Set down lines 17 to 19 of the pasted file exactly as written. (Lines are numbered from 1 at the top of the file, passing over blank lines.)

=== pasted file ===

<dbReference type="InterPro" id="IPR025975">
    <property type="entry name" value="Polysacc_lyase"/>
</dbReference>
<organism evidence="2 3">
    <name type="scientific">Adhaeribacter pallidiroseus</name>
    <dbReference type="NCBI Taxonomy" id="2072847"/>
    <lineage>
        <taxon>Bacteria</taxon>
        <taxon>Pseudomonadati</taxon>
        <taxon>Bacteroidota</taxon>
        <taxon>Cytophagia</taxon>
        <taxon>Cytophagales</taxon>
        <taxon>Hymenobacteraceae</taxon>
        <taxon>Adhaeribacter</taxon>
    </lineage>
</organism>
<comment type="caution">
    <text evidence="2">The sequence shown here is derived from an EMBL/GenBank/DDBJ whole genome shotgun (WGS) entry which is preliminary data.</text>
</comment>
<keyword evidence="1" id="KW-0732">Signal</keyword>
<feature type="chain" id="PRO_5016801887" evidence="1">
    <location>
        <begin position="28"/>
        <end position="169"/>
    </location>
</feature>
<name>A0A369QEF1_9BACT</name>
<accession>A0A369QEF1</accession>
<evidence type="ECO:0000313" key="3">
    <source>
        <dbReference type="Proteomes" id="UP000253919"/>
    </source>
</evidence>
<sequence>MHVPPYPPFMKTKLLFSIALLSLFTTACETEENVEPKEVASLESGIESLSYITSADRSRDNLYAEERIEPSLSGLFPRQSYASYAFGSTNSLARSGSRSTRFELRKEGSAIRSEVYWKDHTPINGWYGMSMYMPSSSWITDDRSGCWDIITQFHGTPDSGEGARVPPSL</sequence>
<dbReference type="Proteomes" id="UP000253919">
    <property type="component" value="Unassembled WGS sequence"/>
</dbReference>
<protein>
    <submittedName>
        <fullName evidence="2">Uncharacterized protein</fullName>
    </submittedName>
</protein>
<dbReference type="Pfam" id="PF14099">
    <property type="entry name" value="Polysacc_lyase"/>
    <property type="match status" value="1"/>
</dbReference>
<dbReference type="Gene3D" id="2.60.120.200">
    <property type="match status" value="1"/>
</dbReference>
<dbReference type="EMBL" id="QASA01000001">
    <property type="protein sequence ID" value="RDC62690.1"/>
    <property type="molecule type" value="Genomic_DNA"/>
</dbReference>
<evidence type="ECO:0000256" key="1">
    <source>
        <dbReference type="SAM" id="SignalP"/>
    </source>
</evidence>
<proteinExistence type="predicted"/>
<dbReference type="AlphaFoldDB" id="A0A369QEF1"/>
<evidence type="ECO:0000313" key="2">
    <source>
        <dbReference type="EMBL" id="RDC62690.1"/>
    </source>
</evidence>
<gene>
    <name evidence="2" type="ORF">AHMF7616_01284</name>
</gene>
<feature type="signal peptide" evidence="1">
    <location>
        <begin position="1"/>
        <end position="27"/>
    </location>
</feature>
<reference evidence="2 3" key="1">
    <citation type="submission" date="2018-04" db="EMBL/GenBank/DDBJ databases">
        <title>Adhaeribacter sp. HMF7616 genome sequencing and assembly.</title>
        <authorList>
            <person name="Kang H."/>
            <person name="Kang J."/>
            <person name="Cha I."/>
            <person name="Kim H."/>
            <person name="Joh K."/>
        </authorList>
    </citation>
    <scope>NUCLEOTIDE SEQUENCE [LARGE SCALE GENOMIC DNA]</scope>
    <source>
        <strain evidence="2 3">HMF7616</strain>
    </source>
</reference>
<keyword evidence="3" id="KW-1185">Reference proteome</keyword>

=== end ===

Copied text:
<comment type="caution">
    <text evidence="2">The sequence shown here is derived from an EMBL/GenBank/DDBJ whole genome shotgun (WGS) entry which is preliminary data.</text>
</comment>